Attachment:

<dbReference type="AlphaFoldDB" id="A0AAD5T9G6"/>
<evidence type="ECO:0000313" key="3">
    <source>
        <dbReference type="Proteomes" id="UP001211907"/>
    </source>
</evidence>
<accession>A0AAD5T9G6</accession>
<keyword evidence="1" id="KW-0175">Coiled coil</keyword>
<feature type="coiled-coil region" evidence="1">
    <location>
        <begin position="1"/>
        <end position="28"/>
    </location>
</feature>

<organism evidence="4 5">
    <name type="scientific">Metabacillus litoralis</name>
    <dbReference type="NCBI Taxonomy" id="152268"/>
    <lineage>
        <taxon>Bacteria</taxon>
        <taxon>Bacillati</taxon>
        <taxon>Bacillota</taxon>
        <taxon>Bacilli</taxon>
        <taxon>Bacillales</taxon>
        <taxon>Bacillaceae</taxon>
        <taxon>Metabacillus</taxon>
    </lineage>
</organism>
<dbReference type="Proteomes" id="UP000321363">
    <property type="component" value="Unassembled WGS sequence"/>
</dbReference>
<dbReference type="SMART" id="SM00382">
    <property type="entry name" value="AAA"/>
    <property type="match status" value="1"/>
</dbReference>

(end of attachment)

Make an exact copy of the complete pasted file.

<dbReference type="AlphaFoldDB" id="A0AAD5T9G6"/>
<evidence type="ECO:0000313" key="3">
    <source>
        <dbReference type="Proteomes" id="UP001211907"/>
    </source>
</evidence>
<accession>A0AAD5T9G6</accession>
<keyword evidence="1" id="KW-0175">Coiled coil</keyword>
<feature type="coiled-coil region" evidence="1">
    <location>
        <begin position="1"/>
        <end position="28"/>
    </location>
</feature>

<organism evidence="4 5">
    <name type="scientific">Metabacillus litoralis</name>
    <dbReference type="NCBI Taxonomy" id="152268"/>
    <lineage>
        <taxon>Bacteria</taxon>
        <taxon>Bacillati</taxon>
        <taxon>Bacillota</taxon>
        <taxon>Bacilli</taxon>
        <taxon>Bacillales</taxon>
        <taxon>Bacillaceae</taxon>
        <taxon>Metabacillus</taxon>
    </lineage>
</organism>
<dbReference type="Proteomes" id="UP000321363">
    <property type="component" value="Unassembled WGS sequence"/>
</dbReference>
<dbReference type="SMART" id="SM00382">
    <property type="entry name" value="AAA"/>
    <property type="match status" value="1"/>
</dbReference>